On this eve of the 4th, as I painfully try and stay engaged in the world of policy and politics, I offer some thoughts on where I’m at when it comes to celebrating our Country. I say “painfully engaged” because I do lament the disrespect and lack of decorum I see on all sides of our national and local politics. Nevertheless, I am truly grateful for the United States of America and count my citizenship as one of the greatest blessings and responsibilities I have. When I traveled to Ethiopia with Gemechis Buba, a Lutheran pastor and immigrant from Ethiopia, I will never forget how much he cherished and appreciated his U.S. passport. His gratitude gave me a much greater appreciation for mine. I offer these short thoughts on celebrating the birth of our Country, in hopes they help your celebration or at least prove thought provoking.
I am patriotic and proud of our country not because of what our country is doing or not doing at any particular time or because of the current Administration-whoever it might be. My celebration is about the brilliant checks and balances woven into the Constitution and the freedoms in the Bill of Rights. My celebrating is about the courage and sacrifice of so many to preserve and protect the freedoms we enjoy including religious freedom. I celebrate because I believe the principals of our Republic are the best human beings have come up with so far and are a blessing from God.
To quote “America the Beautiful,” my celebrating rests in our Country’s ability have our “gold refined” and look to God to “mend our every flaw.” This refining and mending is an ongoing process, always with some forward progress and some backwards movement (depending on one’s perspective of course). I lament all the tragic aspects of our history, in particular the legacy of slavery and toll the creation of the United State took on Native Americans as well as other groups of people. I could go on to more current practices but again, I celebrate because there is a process, all-be-it an arduous one, of refinement where injustices can be addressed. As MLK proclaimed in 1963 on the Mall of our Nation’s Capital, “I still have a dream. It is a dream deeply rooted in the American dream, that one day this nation will rise up and live out the true meaning of its creed—we hold these truths to be self-evident, that all men are created equal.” I celebrate this creed on the 4th of July and our responsibility to live up to it in every generation.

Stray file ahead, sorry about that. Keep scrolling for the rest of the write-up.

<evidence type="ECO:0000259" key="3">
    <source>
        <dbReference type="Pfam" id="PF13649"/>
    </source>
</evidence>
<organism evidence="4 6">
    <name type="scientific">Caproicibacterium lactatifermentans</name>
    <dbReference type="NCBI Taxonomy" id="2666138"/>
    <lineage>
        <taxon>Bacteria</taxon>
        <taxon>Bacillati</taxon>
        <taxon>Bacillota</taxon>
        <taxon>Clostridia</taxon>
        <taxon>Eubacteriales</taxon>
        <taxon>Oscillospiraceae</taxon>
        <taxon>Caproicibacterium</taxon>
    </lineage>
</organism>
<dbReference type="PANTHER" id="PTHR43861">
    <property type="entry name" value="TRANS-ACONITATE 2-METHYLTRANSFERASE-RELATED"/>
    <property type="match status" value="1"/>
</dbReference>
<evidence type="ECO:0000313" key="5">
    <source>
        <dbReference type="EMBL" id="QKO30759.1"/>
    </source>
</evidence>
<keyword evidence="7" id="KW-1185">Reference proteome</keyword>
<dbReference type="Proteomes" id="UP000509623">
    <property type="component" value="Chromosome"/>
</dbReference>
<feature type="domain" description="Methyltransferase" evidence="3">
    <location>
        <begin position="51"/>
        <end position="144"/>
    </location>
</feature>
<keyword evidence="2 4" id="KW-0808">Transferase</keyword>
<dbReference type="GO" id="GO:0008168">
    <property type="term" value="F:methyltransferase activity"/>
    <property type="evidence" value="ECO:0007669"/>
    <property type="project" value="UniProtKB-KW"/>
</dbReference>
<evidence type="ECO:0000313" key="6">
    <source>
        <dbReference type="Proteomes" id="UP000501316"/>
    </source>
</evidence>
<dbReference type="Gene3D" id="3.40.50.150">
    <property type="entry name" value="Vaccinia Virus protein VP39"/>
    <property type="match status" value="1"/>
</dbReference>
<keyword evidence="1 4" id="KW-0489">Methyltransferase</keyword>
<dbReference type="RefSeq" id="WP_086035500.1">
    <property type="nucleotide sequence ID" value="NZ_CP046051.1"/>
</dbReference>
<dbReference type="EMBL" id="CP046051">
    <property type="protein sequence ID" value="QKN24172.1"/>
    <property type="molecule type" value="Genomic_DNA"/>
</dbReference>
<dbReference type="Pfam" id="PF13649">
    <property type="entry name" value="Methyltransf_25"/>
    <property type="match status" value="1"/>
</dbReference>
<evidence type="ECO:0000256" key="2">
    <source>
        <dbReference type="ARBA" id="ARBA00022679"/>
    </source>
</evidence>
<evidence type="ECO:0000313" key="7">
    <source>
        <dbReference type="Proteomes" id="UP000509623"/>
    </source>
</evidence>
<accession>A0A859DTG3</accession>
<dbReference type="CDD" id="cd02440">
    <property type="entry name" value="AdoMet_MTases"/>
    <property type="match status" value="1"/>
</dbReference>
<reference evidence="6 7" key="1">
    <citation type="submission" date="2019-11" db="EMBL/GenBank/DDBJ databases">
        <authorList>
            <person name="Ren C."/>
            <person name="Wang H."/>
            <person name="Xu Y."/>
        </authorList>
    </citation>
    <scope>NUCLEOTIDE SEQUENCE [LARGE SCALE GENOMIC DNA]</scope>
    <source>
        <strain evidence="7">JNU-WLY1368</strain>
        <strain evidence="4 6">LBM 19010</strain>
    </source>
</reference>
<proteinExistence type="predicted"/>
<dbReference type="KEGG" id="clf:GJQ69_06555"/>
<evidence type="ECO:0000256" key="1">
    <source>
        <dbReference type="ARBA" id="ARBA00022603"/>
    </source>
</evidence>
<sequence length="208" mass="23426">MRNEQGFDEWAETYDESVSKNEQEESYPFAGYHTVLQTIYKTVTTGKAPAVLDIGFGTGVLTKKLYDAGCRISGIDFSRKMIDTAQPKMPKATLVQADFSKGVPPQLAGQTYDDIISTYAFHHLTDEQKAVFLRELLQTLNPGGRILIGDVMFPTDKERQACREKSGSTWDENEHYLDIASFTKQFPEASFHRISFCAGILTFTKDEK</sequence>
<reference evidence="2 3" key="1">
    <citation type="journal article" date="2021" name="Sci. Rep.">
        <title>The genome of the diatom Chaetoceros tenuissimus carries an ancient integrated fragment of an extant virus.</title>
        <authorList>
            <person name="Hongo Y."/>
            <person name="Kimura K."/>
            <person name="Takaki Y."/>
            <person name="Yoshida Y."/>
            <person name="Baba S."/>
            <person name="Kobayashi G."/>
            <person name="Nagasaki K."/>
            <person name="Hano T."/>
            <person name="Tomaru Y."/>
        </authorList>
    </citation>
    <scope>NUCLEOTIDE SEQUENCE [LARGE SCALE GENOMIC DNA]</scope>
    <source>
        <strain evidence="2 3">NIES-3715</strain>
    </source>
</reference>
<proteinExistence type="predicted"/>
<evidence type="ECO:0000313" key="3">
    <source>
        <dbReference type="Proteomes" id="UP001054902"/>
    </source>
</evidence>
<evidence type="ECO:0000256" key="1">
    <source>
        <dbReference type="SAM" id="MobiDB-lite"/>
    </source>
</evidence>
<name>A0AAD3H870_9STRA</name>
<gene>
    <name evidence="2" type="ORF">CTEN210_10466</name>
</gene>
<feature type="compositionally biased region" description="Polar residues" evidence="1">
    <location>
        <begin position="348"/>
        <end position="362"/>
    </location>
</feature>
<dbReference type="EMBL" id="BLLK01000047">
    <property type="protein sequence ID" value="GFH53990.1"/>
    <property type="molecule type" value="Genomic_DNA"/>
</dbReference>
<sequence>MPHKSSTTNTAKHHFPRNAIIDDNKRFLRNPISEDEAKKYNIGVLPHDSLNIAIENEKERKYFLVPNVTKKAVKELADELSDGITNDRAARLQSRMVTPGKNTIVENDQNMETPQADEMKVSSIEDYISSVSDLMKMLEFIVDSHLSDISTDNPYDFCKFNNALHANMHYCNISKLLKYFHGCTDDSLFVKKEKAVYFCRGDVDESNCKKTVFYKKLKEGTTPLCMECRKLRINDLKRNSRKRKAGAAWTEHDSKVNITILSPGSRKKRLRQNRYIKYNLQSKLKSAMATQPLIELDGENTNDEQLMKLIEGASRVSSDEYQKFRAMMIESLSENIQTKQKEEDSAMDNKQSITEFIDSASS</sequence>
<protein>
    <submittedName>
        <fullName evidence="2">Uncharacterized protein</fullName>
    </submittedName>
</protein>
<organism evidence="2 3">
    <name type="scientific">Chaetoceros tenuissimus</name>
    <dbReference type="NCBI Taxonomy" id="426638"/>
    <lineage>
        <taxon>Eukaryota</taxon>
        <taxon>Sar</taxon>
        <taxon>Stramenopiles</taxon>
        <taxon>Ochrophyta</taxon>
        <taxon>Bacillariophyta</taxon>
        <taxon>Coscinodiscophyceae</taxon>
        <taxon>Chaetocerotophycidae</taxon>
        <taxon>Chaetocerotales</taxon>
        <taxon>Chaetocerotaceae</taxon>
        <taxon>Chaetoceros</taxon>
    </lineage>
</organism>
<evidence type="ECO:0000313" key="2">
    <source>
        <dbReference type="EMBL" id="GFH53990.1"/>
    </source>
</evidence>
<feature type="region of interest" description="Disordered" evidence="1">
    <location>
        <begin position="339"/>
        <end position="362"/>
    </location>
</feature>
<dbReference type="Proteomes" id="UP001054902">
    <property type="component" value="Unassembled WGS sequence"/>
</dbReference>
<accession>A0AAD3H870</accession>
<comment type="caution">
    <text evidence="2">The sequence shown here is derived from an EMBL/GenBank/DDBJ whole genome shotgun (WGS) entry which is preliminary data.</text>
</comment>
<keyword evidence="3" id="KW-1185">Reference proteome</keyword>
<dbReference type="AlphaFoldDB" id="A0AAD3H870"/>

God bless America? Absolutely, and every other country in the world too but I do pray God blesses America with a will to seek liberty and justice for all. America the Beautiful? Absolutely, but beauty does not mean we are flawless or do not have an ugly side. My celebrating, and I hope yours too, is always a blend of reverence with an honest assessment of “things done and undone.” I pray our celebration will remind us that our Republic and Democracy rests in the hands of each one of us. So this Sunday, in honor of the 4th, we will sing America the Beautiful and be reminded that as Christians we are called to stay engaged and be good citizens. Singing this song will not be an endorsement of everything our Country has done or is doing – it will be a prayer for God’s guidance and continued refining work.